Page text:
Posted on Mar 07, 2012 in Family Law by Amanda Wilson
Last week, it was announced that Dragons’ Den Tycoon, Duncan Bannatyne is set to divorce his wife of 5 years and mother of his two children, Joanne McCue.
With claims that McCue is set to seek £1000 per day from him, he has reportedly suggested that he will be forced to make 43 members of his staff redundant if he is to afford to pay this, together with her capital settlement.
Bannatyne was born and raised in Scotland. As such, if we are to assume he retains his Scottish Domicile, then he would have the option of applying for a divorce under the law of Scotland, or alternatively the law of England and Wales. For the purpose of financial awards on divorce, the two legal systems are very different, with the result that he may in fact be better off financially in proceeding with a divorce under Scots Law.
The reason for that is that in Scotland we have a “clean break” philosophy when it comes to dividing the matrimonial assets. In Scotland, very broadly, all assets acquired from the date of marriage up to the date of separation (not divorce) are divided fairly which usually means equally, but not always. In England they take a much more “paternalistic” approach to financial provisions. There they take all assets into account, both pre-marriage assets and post-separation assets up to the date of divorce. They also take potential future inheritances into account (definitely not the case in Scotland). They also look at future earnings in arriving at a settlement. All of this usually results in a much more generous provision for wives and this has resulted in London becoming the divorce capital of the world.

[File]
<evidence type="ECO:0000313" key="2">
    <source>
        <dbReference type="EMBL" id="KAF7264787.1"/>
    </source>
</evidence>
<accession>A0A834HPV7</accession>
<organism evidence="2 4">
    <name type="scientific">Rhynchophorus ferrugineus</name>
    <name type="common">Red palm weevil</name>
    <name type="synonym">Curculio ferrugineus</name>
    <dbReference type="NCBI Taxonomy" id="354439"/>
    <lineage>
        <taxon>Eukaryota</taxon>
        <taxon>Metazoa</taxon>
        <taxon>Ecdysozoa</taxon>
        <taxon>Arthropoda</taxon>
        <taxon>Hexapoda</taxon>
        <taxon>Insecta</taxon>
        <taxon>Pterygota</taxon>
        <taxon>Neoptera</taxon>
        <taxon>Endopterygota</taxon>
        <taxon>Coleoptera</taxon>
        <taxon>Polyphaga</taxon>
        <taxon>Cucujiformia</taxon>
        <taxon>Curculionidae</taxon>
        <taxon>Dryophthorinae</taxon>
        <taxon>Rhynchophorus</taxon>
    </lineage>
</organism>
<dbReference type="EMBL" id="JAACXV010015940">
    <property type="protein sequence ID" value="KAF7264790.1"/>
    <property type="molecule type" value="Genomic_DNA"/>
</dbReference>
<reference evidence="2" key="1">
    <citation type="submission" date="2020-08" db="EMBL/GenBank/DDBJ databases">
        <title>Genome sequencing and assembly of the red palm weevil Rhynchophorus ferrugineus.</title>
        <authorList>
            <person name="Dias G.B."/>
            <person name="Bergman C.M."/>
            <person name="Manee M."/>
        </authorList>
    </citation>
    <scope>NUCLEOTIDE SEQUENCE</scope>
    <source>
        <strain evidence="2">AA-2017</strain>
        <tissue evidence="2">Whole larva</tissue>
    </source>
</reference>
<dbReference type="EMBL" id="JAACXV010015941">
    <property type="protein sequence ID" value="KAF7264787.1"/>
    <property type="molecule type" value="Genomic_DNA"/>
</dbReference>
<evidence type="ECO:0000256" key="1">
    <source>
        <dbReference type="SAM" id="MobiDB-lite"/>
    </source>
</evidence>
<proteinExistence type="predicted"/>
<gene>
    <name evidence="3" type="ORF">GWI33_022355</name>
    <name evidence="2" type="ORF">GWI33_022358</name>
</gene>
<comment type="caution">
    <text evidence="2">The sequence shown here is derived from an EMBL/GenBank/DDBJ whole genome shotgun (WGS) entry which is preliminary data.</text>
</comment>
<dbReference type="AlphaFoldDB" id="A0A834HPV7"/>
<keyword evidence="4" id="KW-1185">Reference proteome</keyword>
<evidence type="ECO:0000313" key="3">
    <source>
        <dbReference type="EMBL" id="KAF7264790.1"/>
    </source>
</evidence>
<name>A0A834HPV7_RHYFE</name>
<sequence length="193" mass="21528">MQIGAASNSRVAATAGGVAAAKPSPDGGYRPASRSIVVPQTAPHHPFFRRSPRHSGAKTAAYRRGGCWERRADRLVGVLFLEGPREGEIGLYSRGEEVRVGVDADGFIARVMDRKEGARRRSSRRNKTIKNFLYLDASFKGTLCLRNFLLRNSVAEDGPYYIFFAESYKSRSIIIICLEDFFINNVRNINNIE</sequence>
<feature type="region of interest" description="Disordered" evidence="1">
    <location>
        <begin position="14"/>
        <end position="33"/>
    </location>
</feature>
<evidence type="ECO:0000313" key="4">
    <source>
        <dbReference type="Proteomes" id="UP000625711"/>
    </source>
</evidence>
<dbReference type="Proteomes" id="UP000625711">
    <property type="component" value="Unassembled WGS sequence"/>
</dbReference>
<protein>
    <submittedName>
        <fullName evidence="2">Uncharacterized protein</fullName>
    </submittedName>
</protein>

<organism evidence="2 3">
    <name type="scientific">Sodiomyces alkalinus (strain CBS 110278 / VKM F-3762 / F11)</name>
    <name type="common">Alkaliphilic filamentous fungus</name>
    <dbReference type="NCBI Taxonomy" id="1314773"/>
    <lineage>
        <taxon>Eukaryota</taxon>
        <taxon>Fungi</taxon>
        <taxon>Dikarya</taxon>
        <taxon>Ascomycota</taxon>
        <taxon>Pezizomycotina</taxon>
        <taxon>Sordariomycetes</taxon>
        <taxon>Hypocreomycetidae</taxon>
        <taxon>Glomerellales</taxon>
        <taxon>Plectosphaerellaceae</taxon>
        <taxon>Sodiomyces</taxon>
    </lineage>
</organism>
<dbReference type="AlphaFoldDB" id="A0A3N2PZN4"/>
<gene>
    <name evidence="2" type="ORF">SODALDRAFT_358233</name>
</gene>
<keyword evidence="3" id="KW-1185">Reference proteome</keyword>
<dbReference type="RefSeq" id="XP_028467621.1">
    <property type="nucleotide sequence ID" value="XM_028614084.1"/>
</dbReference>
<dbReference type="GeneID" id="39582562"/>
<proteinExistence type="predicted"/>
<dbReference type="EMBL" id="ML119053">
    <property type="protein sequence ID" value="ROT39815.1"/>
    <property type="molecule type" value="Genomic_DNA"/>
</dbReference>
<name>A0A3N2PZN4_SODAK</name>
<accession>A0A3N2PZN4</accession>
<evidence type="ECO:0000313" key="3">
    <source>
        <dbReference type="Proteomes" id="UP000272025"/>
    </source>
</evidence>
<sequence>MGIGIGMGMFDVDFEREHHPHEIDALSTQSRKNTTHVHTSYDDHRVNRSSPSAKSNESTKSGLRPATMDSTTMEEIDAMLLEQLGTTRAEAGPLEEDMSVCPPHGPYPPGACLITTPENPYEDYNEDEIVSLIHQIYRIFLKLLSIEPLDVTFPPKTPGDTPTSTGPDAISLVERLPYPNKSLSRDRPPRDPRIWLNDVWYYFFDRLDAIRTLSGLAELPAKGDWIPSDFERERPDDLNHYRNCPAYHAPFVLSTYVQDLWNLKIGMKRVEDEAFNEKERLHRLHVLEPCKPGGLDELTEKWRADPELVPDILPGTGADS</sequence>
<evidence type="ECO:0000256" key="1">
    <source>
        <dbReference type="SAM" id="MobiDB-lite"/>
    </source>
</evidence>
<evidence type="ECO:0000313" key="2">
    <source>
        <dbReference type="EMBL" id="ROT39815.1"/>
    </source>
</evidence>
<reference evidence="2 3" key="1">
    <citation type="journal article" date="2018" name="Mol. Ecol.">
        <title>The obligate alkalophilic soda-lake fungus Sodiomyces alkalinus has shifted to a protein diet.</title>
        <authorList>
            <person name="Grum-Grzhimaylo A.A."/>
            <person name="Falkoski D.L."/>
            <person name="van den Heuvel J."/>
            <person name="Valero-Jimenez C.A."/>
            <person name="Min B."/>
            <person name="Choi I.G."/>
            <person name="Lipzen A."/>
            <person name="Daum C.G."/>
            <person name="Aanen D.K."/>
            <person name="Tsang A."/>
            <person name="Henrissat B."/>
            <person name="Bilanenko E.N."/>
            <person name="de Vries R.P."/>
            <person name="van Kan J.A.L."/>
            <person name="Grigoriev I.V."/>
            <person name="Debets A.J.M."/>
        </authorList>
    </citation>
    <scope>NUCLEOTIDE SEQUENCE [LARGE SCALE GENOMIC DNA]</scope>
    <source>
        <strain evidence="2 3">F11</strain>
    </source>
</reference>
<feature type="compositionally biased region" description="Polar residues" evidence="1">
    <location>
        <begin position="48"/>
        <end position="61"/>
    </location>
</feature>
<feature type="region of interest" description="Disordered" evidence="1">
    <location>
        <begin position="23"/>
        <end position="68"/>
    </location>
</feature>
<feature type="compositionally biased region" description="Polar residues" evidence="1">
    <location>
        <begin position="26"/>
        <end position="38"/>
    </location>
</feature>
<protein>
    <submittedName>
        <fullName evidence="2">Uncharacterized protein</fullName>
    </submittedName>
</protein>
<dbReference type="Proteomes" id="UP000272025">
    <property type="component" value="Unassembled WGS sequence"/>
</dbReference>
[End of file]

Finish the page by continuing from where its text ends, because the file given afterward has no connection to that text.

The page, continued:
So, if like Bannatyne a person is considering a divorce and potentially can establish jurisdiction in either Scotland or England and Wales, then they would be best obtaining advice from a lawyer in each jurisdiction initially, before deciding which route they would be best to take.
Amanda Wilson is a specialist Family Law Solicitor. If you have further questions about separation or divorce in Scotland please contact Amanda - email@example.com or call 01382 229111.
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